Based on HM Treasury's most recent borrowing forecast - the one they published in March - and using HMT's own ready-reckoner (see this blog for details), we've crunched some indicative numbers. We calculate that on present plans they're set to borrow more than any previous peacetime government has ever done

The key unknown is how much GDP is going to shrink. Nobody knows, but we do know it's going to be bad, so a reasonable sighting shot might be the worst recession we've had since WW2 - the one we had in the early 80s. Then, GDP fell by 4.6% in two years. So we've assumed that GDP falls by a total of 4.6% by the next Election (ie April 2010).

But the HMT budget projection assumed continuing growth in GDP, so factoring in a decline means that the shortfall relative to the Budget forecast is much bigger. In fact by 2011-12, the GDP shortfall realtive to the last Budget is 14%.


According to the HMT ready reckoner, if GDP is lower by 14%, borrowing is higher by a staggering 9.8 percentage points of GDP, or well over £140bn in today's money.


Assuming a couple of years of stagnation post the fall, we get the following borrowing projection (rounded):

2008-09 £60bn


2009-10 £100bn


2010-11 £130bn


2011-12 £160bn


2012-13 £180bn


Which as a percentage of GDP looks like this:



Just pause to take that in: on the government's current spending and tax plans, borrowing is set to soar far above the previous post-WW2 record - the 7.8% reached in 1993-94 under the "boom and bust" Tories. A new record will be set in 2010-11, and by 2012-13, public borrowing will be running at a banana republic style 11-12% of GDP.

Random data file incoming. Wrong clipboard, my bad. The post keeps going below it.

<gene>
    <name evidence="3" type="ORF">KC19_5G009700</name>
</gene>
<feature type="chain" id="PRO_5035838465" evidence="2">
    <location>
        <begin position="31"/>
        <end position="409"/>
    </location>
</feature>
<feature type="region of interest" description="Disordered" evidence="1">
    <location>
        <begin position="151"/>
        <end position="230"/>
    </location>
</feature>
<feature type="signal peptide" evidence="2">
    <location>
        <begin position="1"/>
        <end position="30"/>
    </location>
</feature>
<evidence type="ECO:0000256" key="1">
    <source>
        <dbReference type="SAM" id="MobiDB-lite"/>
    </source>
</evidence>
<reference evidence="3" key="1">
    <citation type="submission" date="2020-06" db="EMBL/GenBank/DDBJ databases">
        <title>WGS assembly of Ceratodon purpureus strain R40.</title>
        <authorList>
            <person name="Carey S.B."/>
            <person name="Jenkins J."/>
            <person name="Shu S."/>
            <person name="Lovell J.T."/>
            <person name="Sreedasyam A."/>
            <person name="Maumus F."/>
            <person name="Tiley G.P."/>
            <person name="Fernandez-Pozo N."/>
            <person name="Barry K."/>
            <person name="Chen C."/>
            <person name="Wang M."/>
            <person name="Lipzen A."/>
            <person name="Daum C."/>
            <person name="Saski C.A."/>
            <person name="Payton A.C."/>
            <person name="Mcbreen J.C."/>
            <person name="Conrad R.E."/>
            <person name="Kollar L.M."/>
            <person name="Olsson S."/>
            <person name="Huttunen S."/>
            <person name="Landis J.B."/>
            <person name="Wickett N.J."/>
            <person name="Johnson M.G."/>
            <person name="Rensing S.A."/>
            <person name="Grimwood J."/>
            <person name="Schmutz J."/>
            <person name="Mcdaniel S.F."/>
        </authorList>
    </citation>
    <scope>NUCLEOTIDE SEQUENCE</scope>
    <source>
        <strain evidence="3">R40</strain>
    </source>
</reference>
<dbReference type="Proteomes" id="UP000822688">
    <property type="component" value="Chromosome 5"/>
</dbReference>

And also understand this: our projection takes no account of some big ticket items. It takes no account of all the billions being poured into the banks. It takes no account of the forthcoming Keynesian spending splurge. And it takes no account of the very real risk that bond investors will rack up our borrowing costs (see this blog). Taking account of any of those increases the borrowing estimates by further tens of billions.


Of course, it won't happen.


It won't happen because the markets won't let it. Borrowing on anything like that scale would smash sterling through the floor, ramp up inflation, ramp up borrowing costs for everyone, and might even lead to that old favourite from the 70s, a buyers strike, in which bond investors simply refuse to take any more UK government bonds.


So what's the alternative?


Yes, that's right. It's back to the 1970s - emergency spending cuts and tax rises. Big ones.